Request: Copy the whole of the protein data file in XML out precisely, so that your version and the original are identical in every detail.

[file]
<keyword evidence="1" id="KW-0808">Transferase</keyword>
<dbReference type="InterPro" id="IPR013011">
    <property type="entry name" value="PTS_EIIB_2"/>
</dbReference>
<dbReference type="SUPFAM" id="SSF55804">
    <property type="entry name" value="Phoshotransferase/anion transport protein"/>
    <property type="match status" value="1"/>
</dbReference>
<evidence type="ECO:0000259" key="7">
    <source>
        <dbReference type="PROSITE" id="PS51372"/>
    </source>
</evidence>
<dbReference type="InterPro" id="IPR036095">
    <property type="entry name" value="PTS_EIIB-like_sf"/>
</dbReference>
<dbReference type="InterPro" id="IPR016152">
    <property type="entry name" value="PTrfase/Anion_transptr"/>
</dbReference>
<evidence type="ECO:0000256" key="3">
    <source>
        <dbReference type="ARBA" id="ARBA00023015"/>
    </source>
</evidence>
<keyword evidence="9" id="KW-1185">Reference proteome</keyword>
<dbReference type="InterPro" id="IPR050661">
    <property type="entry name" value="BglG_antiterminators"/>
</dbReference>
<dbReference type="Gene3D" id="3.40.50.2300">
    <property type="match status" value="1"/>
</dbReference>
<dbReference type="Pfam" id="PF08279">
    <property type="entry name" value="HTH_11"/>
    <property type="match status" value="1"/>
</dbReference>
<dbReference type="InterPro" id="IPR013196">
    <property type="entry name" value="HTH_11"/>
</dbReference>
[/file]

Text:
<keyword evidence="1" id="KW-0808">Transferase</keyword>
<dbReference type="InterPro" id="IPR013011">
    <property type="entry name" value="PTS_EIIB_2"/>
</dbReference>
<dbReference type="SUPFAM" id="SSF55804">
    <property type="entry name" value="Phoshotransferase/anion transport protein"/>
    <property type="match status" value="1"/>
</dbReference>
<evidence type="ECO:0000259" key="7">
    <source>
        <dbReference type="PROSITE" id="PS51372"/>
    </source>
</evidence>
<dbReference type="InterPro" id="IPR036095">
    <property type="entry name" value="PTS_EIIB-like_sf"/>
</dbReference>
<dbReference type="InterPro" id="IPR016152">
    <property type="entry name" value="PTrfase/Anion_transptr"/>
</dbReference>
<evidence type="ECO:0000256" key="3">
    <source>
        <dbReference type="ARBA" id="ARBA00023015"/>
    </source>
</evidence>
<keyword evidence="9" id="KW-1185">Reference proteome</keyword>
<dbReference type="InterPro" id="IPR050661">
    <property type="entry name" value="BglG_antiterminators"/>
</dbReference>
<dbReference type="Gene3D" id="3.40.50.2300">
    <property type="match status" value="1"/>
</dbReference>
<dbReference type="Pfam" id="PF08279">
    <property type="entry name" value="HTH_11"/>
    <property type="match status" value="1"/>
</dbReference>
<dbReference type="InterPro" id="IPR013196">
    <property type="entry name" value="HTH_11"/>
</dbReference>